The neural system responsible for controlling the timing of the EODs is the electromotor system, located in the central nervous system of the fish (Caputi et al., 2005). A neural ensemble known as the command nucleus (CN) initiates the EOD. Action potentials in CN are correlated with EODs (i.e., each action potential in CN leads to an EOD). Nevertheless, CN is not a pacemaker but an integrator system. It mainly receives synaptic input from the mesencephalic precommand nucleus (PCN) and the adjacent thalamic dorsal posterior nucleus (DP) (Figure 1). Nuclei DP and PCN receive projections from multiple sources, but they are both inhibited by the ventroposterior nucleus (VPd). The activation of VPd mediates this inhibition through a feedback mechanism, the corollary discharge pathway (Bell and Grant, 1989; Carlson, 2002b; refer to ESCDP in Figure 1). Inhibition feedback is a mechanism for avoiding responses to the fish's own EOD and seems to regulate the resting electromotor rhythm (Carlson and Hopkins, 2004a). The IPIs of DP/PCN nuclei last, at least, as much as VPd bursts, which also emphasizes this fact (Carlson, 2003).


Figure 1. Abridged schematic of the electromotor command network based on Bell et al. (1983) and Carlson (2003) and used for developing the computational model discussed in this article. An EOD occurs after each action potential in CN (Grant et al., 1986), thus, CN activations represent the output of the model. CN receives excitatory projections from DP (ESDP) and PCN (ESPCN). Inhibitory afferents are driven to DP and PCN through VPd (ISDP and ISPCN, respectively) triggered by the corollary discharge pathway (ESCDP), which makes VPd to fire a burst of action potentials right after the production of an EOD (Carlson, 2002b). This inhibition feedback seems to regulate the rhythm of EOD output (Von der Emde et al., 2000). Current inputs to the electromotor model (InVPd, InDP, InPCN) can be tuned to simulate different behavioral conditions that give rise to different SPIs.

Recurrent inhibition is one shared feature with central pattern generators (CPGs), simpler neural control motor systems with rhythmic outputs (Selverston, 1999) which are well characterized in invertebrates. The intrinsic dynamics of the constituent neurons and the network topology of such CPGs are well-known. Using this knowledge, research on CPGs has taken advantage of computational modeling to explain how its rhythmic neural activity results from a combination of cellular and network properties (e.g., the swimmeret system of crayfish Sherff and Mulloney, 1996, the lobster stomatogastric ganglion Selverston, 2005, or the snail feeding network Vavoulis et al., 2007). In contrast to most CPGs, the specific dynamics of the nuclei and the synaptic properties within the electromotor system for reproducing the variability of SPIs shown by this system are not known. Furthermore, the electromotor system does not produce rhythmic outputs but a variety of SPI patterns with characteristic temporal structure and behavioral significance.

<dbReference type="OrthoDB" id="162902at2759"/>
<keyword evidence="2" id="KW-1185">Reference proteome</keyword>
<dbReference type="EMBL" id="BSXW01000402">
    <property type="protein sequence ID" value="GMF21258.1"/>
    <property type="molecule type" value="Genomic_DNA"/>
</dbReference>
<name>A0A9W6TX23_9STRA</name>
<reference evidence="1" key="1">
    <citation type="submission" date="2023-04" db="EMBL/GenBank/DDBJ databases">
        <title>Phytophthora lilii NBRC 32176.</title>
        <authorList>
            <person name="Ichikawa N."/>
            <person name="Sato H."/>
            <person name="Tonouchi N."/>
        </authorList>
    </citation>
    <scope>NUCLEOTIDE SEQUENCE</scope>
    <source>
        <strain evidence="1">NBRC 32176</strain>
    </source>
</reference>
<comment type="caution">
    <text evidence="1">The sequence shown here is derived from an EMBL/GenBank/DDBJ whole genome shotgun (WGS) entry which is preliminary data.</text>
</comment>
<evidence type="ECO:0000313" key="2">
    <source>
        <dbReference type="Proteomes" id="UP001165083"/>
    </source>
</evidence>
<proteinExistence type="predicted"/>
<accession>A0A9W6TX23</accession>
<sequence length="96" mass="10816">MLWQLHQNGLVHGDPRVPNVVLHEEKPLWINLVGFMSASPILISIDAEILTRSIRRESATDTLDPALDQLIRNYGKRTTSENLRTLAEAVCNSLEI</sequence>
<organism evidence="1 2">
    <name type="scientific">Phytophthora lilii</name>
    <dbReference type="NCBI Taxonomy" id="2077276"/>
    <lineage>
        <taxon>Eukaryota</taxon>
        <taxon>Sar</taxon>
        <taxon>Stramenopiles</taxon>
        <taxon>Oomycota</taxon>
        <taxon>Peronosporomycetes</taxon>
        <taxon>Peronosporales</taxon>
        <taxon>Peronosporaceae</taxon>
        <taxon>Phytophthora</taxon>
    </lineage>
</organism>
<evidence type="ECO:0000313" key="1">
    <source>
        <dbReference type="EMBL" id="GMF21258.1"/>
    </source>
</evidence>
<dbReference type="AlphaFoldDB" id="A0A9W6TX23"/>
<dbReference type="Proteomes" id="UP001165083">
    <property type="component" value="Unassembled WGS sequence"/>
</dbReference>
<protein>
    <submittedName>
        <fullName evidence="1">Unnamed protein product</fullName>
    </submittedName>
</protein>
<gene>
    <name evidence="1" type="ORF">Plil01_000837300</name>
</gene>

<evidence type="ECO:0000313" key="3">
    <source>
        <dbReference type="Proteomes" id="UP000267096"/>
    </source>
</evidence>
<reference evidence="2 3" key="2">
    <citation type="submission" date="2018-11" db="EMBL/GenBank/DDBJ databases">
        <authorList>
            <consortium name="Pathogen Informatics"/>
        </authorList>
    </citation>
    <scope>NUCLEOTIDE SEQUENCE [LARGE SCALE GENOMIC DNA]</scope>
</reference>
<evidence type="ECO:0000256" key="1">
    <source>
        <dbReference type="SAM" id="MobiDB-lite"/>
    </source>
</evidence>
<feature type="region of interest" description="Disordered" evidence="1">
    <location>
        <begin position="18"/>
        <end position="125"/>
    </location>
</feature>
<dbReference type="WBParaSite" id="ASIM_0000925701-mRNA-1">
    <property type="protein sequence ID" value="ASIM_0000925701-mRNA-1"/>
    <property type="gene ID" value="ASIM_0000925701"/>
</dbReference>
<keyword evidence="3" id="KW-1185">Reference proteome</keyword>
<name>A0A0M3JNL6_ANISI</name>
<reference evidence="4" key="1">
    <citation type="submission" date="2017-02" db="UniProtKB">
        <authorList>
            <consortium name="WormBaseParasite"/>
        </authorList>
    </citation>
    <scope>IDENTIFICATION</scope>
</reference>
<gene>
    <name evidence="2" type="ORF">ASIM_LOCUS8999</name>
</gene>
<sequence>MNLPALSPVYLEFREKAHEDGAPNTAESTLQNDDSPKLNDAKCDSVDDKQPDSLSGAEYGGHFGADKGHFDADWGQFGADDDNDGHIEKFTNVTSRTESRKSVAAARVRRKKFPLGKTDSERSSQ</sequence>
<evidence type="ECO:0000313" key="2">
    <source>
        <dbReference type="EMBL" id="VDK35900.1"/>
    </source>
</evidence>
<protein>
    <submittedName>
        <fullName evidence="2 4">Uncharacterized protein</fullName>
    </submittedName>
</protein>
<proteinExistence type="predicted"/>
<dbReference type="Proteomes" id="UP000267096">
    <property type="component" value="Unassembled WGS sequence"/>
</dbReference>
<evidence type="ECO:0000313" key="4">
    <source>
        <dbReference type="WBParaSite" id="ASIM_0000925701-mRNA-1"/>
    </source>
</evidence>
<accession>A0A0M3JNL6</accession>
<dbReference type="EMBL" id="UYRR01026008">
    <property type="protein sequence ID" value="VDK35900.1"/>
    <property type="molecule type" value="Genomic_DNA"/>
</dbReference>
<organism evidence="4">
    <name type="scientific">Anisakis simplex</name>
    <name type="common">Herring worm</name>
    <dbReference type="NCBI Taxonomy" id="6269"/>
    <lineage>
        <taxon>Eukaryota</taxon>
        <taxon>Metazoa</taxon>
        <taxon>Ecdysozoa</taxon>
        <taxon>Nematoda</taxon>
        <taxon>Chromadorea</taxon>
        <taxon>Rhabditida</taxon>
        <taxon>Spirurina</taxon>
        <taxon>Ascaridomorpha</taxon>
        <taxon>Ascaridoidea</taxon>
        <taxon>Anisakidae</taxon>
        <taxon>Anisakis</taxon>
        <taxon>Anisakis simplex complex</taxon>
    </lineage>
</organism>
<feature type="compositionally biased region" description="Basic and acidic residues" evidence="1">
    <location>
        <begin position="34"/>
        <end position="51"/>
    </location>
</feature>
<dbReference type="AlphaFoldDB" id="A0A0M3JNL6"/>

We have developed a model of the electromotor command system of pulse mormyrids capable of reproducing the variability of temporal firing patterns shown by these fish as a function of the input while sustaining the same network architecture. The model topology and nucleus dynamics are based on the results from previous physiological studies of the pulse mormyrid electromotor system (Bell et al., 1983; Carlson, 2002b, 2003; Carlson and Hopkins, 2004a).

Samples of these patterns were obtained for this work from experimental data recordings of living Gnathonemus petersii specimens (Forlim and Pinto, 2014; Forlim et al., 2015; Lareo et al., 2016, 2017) for the first time. These types of patterns have been previously characterized in other species of the Mormyridae family (Carlson and Hopkins, 2004b).